When Chipotle announced earlier this month that its menu is now free of genetically modified foods, scientists were quick to point out that there is no evidence that so-called GMOs are harmful to health. According to some, the move made Chipotle seem healthier but with no real benefit to Chipotle’s customers.
Now, Taco Bell and Pizza Hut, both owned by Yum Brands, are trying a similar tactic to bolster their reputations. While they are not addressing GMOs, the two fast food chains said they will begin removing artificial flavors and colors from their menus. The problem, of course, is that their foods are still loaded with salt and sugar. And the changes will not affect the fountain drinks (which often contain many artificial colors) or co-branded snacks (like Doritos) the chains serve in their restaurants.
John Coupland, a professor of food science at Penn State University, tells Fast Company that there is little to suggest that artificial flavors are dangerous, and while one small study has found a link between artificial colors and behavior changes in some children, the evidence has not been enough to convince regulators in the U.S. or the European Union to ban the ingredients. Coupland says that the current popular focus on “natural” ingredients can be a distraction from the real problems with fast food.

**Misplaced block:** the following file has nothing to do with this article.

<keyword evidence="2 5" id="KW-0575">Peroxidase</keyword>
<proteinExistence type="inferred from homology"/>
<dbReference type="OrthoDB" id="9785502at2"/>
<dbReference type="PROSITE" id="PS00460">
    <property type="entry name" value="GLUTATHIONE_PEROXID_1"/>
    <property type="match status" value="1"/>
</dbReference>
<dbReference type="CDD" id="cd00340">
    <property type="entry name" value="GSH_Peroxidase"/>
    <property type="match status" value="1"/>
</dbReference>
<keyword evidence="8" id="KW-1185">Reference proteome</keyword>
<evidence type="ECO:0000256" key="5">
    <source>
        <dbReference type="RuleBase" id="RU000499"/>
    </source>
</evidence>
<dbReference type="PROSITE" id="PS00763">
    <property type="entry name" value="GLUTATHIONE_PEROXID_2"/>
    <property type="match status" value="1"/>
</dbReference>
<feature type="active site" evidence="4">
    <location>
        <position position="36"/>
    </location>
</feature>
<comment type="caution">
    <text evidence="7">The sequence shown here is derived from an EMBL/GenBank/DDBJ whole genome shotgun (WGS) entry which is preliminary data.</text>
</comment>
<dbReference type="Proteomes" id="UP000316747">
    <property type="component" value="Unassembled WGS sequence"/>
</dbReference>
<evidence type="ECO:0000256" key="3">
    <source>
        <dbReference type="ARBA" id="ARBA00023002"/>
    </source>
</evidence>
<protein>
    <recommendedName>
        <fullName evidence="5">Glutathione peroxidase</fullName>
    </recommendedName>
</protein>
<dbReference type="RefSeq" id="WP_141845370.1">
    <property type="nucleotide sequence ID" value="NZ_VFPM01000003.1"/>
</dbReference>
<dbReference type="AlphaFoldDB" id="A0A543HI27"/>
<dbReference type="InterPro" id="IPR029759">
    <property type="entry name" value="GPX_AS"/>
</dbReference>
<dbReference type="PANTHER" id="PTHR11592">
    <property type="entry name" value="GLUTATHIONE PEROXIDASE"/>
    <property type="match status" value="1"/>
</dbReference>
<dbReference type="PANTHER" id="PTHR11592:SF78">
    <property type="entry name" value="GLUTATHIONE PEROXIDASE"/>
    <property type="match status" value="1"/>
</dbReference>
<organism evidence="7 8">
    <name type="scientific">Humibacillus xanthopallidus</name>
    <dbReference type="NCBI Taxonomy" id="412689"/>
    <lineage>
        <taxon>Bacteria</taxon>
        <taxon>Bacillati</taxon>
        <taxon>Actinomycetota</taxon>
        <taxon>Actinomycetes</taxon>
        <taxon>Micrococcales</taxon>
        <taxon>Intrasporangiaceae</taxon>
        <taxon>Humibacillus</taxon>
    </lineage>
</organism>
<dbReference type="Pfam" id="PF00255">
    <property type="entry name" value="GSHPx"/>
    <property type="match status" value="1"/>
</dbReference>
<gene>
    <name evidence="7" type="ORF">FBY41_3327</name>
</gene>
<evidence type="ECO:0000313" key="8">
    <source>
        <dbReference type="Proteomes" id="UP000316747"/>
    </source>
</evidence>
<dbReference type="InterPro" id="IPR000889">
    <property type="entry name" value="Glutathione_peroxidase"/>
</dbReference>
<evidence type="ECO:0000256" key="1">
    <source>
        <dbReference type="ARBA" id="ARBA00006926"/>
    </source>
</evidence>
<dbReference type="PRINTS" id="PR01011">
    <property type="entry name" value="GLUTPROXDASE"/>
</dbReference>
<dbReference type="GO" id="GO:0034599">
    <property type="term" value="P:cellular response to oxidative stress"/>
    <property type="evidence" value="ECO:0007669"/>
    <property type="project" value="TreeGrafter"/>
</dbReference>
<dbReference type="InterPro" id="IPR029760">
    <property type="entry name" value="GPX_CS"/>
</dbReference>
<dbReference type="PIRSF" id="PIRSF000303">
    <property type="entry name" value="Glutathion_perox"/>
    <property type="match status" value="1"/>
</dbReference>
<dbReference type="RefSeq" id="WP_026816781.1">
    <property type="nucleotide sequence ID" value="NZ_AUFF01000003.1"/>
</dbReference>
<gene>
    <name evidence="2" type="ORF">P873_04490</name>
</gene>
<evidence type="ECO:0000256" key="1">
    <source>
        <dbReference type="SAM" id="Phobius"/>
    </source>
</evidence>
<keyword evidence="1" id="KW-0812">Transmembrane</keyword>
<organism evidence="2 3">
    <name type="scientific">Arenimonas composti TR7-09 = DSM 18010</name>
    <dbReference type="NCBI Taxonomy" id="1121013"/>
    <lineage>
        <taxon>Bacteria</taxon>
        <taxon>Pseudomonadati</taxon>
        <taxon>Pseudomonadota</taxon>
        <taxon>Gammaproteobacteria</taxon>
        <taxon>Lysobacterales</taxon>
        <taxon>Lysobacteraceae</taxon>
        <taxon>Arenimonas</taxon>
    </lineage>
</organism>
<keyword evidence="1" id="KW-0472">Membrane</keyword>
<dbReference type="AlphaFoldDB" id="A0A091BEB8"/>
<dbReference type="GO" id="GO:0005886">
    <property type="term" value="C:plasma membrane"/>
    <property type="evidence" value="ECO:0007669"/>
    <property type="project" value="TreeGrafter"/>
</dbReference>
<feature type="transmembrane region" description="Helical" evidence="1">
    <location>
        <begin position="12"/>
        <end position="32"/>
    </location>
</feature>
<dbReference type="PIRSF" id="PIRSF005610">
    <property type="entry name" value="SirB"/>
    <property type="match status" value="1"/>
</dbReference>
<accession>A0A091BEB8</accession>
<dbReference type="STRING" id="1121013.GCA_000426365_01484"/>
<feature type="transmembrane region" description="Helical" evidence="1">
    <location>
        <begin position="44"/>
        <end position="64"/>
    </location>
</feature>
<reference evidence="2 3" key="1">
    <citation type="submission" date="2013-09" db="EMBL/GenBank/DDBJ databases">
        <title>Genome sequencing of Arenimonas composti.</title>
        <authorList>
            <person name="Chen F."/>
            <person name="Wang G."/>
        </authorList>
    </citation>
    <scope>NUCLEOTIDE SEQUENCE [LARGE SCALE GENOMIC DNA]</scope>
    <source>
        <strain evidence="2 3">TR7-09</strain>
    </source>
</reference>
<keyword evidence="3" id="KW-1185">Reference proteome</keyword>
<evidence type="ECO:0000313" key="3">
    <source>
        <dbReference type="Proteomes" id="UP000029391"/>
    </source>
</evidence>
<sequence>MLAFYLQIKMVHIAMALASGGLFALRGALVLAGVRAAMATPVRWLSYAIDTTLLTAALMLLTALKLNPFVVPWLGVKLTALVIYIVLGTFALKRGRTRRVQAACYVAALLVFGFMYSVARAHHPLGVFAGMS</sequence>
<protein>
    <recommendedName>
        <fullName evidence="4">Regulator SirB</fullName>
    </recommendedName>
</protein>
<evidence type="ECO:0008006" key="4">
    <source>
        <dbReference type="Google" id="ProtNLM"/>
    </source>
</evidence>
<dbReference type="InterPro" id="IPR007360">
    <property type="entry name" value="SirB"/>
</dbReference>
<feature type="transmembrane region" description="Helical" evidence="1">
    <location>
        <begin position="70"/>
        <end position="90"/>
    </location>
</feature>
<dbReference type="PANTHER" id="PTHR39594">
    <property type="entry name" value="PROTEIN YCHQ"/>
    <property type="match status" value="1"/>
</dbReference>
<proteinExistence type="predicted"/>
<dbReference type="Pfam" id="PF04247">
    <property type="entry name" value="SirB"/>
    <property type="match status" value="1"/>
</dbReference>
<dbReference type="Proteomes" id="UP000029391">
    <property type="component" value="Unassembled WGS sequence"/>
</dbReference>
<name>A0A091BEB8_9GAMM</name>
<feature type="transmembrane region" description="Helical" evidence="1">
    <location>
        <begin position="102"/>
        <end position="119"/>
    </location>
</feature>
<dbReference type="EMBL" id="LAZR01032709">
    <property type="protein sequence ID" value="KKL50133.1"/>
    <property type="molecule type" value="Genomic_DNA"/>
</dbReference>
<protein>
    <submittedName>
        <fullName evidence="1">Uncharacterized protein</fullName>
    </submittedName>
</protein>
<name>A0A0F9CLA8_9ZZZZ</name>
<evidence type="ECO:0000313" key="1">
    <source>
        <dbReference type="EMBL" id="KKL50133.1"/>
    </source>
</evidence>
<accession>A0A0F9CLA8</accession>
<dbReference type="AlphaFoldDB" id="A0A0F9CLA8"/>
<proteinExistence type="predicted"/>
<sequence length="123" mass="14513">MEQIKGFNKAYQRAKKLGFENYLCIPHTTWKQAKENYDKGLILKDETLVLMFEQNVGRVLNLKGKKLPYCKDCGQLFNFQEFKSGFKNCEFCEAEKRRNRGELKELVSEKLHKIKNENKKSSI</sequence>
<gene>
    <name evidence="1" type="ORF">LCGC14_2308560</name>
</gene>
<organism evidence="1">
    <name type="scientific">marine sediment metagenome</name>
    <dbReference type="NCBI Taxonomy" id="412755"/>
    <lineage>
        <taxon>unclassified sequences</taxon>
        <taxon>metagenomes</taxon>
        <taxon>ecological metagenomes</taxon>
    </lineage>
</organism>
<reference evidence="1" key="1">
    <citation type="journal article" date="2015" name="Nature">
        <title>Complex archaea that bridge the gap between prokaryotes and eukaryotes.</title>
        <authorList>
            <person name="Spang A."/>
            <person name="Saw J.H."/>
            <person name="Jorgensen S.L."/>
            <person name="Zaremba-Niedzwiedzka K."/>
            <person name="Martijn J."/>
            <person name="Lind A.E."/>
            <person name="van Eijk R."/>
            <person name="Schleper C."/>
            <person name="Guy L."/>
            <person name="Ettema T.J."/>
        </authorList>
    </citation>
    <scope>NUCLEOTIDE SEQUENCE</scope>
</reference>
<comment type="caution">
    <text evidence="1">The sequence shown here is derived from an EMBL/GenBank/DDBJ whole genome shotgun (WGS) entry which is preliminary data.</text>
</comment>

“We’re seeing a changing culture in the way that people look at food,” Coupland says. “As a scientist I worry about, what does ‘natural’ actually mean? It’s a vague concept to base decisions on. Removing some ingredients is a way to make food appear more natural without really underlining what is actually a problem.”
Fast food chains that truly want to improve their impact on public health should focus instead on the way they market their foods–cut the free large sodas and two-for-one deals, for example–and reduce sodium, sugar, and portion sizes, Coupland argues.
“If Pizza Hut had come along and said, ‘We’re going to reduce the sizes of all our pizzas without reducing the price, and we are going to give free salads to make up for it,’ that would be a good move for public health,” Coupland says. “But branding wise, that would be a hard thing to do, because people are coming for pizza, not salad.”
Pizza Hut says it will remove artificial flavors and colors by the end of July, with Taco Bell following suit by the end of 2015.
See Fast Company’s own Mark Wilson visit Taco Bell’s test kitchen and design his own taco: Los Todos.